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First in Arms

New Zealand Colonial Fighters, Taranaki War 1860-61
by Murray Moorhead


Reviewed by Howard Chamberlain
December 2005 

Over the last few years Murray Moorhead has built a solid reputation as a researcher of early Taranaki History. In this book he not only details the history of the Taranaki Rifle Volunteers but also explains how they earned their title and honour “First in Arms”. This they gained in action at Waireka against Maori warriors, just a few miles south of New Plymouth, a title carried over to units descended from this brave, partially trained but almost reckless group. The outcome of the Waireka affair was a lucky escape for a very raw unit as the reader soon discovers. More incidents that could have easily turned into an absolute disaster and possibly resulted in the departure of European settlers from New Plymouth, are linked together to become a much talked about local victory.

The difficulties faced by the Taranaki Rifle Volunteers in this formative period, as they tried to build their unit and military skills, are recounted with numerous extracts from correspondence by New Plymouth residents and members of the volunteers woven into the story. Through these extracts the reader absorbs the feeling of disinterest by Governor Gore-Brown, the lack of action from the local military commander Colonel Gold, and warms to the frustrations felt by the volunteers. The lack of uniforms, weapons, rations, training, and leadership, the constant day and night guards in appalling weather (while regular troops remained in warm barracks) and the separation from families who were evacuated principally to Nelson, all sapped the interest of the unit members. Quotes from participants’ letters plainly show that it was only the chance of action on a number of occasions that held them together.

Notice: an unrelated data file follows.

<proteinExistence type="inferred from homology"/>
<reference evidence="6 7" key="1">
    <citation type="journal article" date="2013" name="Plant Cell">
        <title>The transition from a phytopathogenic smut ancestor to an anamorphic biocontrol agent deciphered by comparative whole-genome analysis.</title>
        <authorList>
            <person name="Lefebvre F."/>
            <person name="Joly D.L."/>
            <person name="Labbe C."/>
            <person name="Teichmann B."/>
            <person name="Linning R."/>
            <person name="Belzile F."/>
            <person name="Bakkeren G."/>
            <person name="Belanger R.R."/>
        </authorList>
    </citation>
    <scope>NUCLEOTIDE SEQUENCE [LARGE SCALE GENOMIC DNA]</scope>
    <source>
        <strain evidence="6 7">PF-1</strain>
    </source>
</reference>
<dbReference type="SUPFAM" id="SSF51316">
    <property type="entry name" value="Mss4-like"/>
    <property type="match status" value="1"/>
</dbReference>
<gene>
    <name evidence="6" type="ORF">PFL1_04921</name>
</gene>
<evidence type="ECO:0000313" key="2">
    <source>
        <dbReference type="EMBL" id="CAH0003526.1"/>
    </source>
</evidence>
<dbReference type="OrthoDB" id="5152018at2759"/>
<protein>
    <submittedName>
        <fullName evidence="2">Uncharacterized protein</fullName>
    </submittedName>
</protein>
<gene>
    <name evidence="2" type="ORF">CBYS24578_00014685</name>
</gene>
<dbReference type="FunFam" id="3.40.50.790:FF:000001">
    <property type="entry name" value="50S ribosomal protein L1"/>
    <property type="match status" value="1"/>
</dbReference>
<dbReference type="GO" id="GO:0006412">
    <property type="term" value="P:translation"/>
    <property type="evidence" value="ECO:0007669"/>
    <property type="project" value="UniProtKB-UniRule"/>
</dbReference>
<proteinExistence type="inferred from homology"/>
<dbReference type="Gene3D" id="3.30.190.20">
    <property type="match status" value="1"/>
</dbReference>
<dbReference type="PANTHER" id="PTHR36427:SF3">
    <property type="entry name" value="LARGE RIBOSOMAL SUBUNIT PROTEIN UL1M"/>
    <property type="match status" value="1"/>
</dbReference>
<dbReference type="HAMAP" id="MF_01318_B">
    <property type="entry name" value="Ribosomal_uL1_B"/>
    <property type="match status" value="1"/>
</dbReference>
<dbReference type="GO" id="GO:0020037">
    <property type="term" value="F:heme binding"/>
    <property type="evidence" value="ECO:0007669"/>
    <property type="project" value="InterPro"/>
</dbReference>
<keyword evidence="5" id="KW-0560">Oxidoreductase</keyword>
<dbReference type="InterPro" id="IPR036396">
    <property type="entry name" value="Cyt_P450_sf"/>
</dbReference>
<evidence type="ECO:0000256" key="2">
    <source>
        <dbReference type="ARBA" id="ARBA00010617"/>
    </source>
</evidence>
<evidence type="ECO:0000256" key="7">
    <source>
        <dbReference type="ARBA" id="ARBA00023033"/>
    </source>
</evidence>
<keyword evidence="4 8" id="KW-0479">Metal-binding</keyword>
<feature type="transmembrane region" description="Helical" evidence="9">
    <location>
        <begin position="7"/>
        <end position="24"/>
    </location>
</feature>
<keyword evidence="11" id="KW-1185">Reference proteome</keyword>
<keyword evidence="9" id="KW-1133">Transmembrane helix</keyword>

For those who have read James Cowan’s New Zealand Wars in the Pioneering Period and other books related to the New Zealand Wars, Murray Moorhead’s “First in Arms” broadens the events in Taranaki and provides a greater understanding of the progress (or lack of progress) in the Taranaki War. The one disadvantage is the lack of an index, but “First in Arms” is an interesting and readable account, a welcome addition to the bookshelf of those interested in the growth of European Settlement and its effect on Maori.



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